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Helping Teens Talk About Mental Heath

Monday, October 7, 2019   (0 Comments)
Posted by: Amanda Raines, Ohio State University Extension
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Mental health is a hot topic for youth development professionals, and for good reason. According to the National Council for Behavioral Health, 1 in every 4 American adolescents has been diagnosed with a mental health disorder.

Of all Americans who experience a mental health disorder, 50% experience symptoms by age 14 and 75% by age 24. This is a large population of youth who are living with mental health challenges, and these statistics do not include youth who are going undiagnosed. Stigma surrounding mental health often prevents teens and their parents from seeking proper treatment.  

Give Them a Resource

Our youth need more education about mental health—how to recognize signs and symptoms, how and who to ask for help, and how to apply self-help strategies to improve mental health. Your Thoughts Matter: Navigating Mental Health is a 4-H project book that addresses that need. The project, designed for teens, has four project areas: What Is Mental Health, Mental Health Behaviors and Disorders, Stigma, and Self-Help and Resources.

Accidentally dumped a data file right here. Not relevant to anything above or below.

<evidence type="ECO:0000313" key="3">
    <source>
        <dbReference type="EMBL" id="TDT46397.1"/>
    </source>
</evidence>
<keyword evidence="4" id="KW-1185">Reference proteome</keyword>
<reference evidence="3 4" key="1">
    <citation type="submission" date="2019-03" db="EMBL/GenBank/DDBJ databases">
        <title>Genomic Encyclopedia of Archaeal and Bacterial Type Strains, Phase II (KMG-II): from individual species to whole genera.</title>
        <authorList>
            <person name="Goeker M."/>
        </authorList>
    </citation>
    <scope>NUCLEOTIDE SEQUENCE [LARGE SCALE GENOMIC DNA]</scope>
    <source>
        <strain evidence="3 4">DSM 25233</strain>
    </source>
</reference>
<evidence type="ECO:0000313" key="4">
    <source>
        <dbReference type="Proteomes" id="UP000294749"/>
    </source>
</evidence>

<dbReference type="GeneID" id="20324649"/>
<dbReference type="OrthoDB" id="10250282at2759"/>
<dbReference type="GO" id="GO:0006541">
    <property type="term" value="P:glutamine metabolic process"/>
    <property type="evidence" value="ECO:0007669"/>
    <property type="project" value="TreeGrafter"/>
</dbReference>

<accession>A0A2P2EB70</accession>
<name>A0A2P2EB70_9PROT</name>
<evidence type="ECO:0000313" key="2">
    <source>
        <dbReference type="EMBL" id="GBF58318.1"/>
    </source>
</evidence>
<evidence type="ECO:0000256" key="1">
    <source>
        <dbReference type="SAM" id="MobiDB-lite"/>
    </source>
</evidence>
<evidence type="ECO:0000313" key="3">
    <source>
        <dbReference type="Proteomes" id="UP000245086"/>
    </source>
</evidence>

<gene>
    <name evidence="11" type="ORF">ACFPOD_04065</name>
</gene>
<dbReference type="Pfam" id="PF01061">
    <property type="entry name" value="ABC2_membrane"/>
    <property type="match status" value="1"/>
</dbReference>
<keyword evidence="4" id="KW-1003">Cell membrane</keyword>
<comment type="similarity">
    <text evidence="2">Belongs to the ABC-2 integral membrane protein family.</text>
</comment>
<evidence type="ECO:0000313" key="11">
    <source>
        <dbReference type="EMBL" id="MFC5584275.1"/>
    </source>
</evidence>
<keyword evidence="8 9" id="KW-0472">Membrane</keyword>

In each of the project areas, youth complete hands-on activities that encourage understanding, empathy, and connection to other people. Youth create anti-stigma campaigns, interview adults about perceptions of mental health, and identify self-help strategies that build resilience.


Since its release in 2018, more than 500 Ohio 4-H members have enrolled in the project. Their reactions have been outstanding. One youth identified a feeling of isolation as a key problem for teens seeking help, as if they were the only one facing mental health challenges. This teen created a t-shirt campaign for mental health awareness that showed the 1 in 4 statistic on the back. Proceeds went to the local mental health board. She also reported success in helping peers feel less isolated and more open to talking about mental health. Another teen reported an improved relationship with his mother, who has anxiety, because he was better able to empathize and start conversations on mental well-being.

Many teens who complete the project ask, “What’s next?” or say, “I wish there was more.” After hearing this feedback, this fall Ohio 4-H is holding its first 4-H Teen Mental Health Retreat to provide more mental health education to our teens.

For Groups Too

This project book has also been successfully used as a school enrichment project for middle school students. 4-H professionals partnered with health teachers to provide each student with the project book and supplies for completing the project in class. Each activity was completed in one class period with several activities being assigned as homework or group projects. This group environment was successful in helping youth better understand mental health, have constructive conversations on the topic, and create a more supportive environment among peers.

Learn More

Sample pages

Author Interview

Purchase Through OSU

Purchase Through shop4h.org

National Association of Extension 4-H Youth Development Professionals
701 Exposition Place, Suite 206 | Raleigh, NC 27615 | T: (919) 232-0112 | E: nae4ha@nae4ha.com